Epilepsy – Myths and Facts
Epilepsy – Myths and Facts
As we may all know, Epilepsy or Seizure disorder is characterised by excessive and abnormal brain cell activity. Thus, this is associated with many other conditions like head injury, hemiplegia, cerebral palsy, autism spectrum disorder, attention deficit hyperactivity disorder, etc.
There is much information available on the internet regarding the types and symptoms of Epilepsy and so, on the occasion of Purple day for Epilepsy Awareness, observed on 26 March, 2017, we would talk about few related myths and facts and answer a few frequently asked questions.
Is Epilepsy contagious?
Just like any neurological disorders of Cerebral palsy, autism spectrum, etc, Epilepsy also does not spread by sharing food or touch. So, please do not run away or fear from the person during or without a seizure. Take the first step to assist such person when in need, because they are “normal” just like you and me.
Is Epilepsy a curse?
It is purely a medical condition.
Is Epilepsy a mental illness?
NO. Majority of people with seizures are mentally sound, unless secondary to conditions affecting the psyche and/or intellect. It is not a barrier to success in life.
Can women with Epilepsy bear children?
YES. They can safely have children without any adverse effects on the womb or baby.
Can I help by putting a key in hands of person during a seizure?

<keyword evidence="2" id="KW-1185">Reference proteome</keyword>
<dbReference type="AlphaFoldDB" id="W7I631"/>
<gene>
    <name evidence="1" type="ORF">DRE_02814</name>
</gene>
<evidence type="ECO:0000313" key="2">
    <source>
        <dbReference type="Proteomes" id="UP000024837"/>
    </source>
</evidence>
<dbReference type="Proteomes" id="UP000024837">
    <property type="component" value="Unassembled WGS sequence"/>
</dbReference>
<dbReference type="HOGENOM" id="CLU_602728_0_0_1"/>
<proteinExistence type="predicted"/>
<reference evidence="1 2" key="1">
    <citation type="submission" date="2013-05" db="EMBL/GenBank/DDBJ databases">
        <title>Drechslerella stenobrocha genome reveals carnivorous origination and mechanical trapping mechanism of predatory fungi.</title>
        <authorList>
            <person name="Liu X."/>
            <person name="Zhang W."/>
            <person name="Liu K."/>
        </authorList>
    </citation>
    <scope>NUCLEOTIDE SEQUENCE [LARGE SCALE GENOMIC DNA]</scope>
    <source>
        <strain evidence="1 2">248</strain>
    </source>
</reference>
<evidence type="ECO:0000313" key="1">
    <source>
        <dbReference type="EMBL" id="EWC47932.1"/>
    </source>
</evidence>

Non- medical measures such as the above or smelling a shoe or onions, are not of any use.
What care should be taken regarding medications for seizure control?
- Do not discontinued rugs, until advised and supervised by a neurologist.
- Never miss a dose. But it’s human timer or forget. In such a case, don’t panic, take the dose immediately as you realise and delay the next dose by the same time.
- The person must be made aware and carry pills or nasal sprays which control or terminate an ongoing seizure.
- Withdrawal process and risk should be explained by the doctor, before prescribing a medicine.
- The drug selection by a doctor may take time, but it is to be understood that in 80% cases, the drugs effectively control Seizures.
Are there any side-effects of these medications?
Yes, there can be side effects.you must be observant of all body functions and systems like sleep, learning ability, intellect, liver and kidney functions, etc..
Is neurosurgery a feasible option?
With advanced techniques of investigations and medical care, surgery as a means of treatment from seizures is a feasible solution.
There are investigations which rule out the possibility of a brain area controlling important body function or skill being removed or damaged during surgery.
There are chances that drugs would have to be continued post- surgery, but the decrease in intensity and frequency of seizures remarkably improve the Quality of Life.
What about the social stigma related to Epilepsy?
The lack of complete and proper information about the safety standards, treatment techniques, including drugs and surgery, create a hollow giving rise to self pity, lowered self esteem and confidence, dependence in the individual.
Social awareness and education regarding the normalcy of an individual with seizures, and the care to be taken during a seizure should be highlighted.
Epilepsy, by itself is not a disability, unless accompanied by a condition associated with mental retardation.
Let us spread awareness about this fakely dreaded condition and be supportive in helping these individuals lead a much deserved normal life.
This article was written by Dr Neha Didolkar, Paediatric Physiotherapist.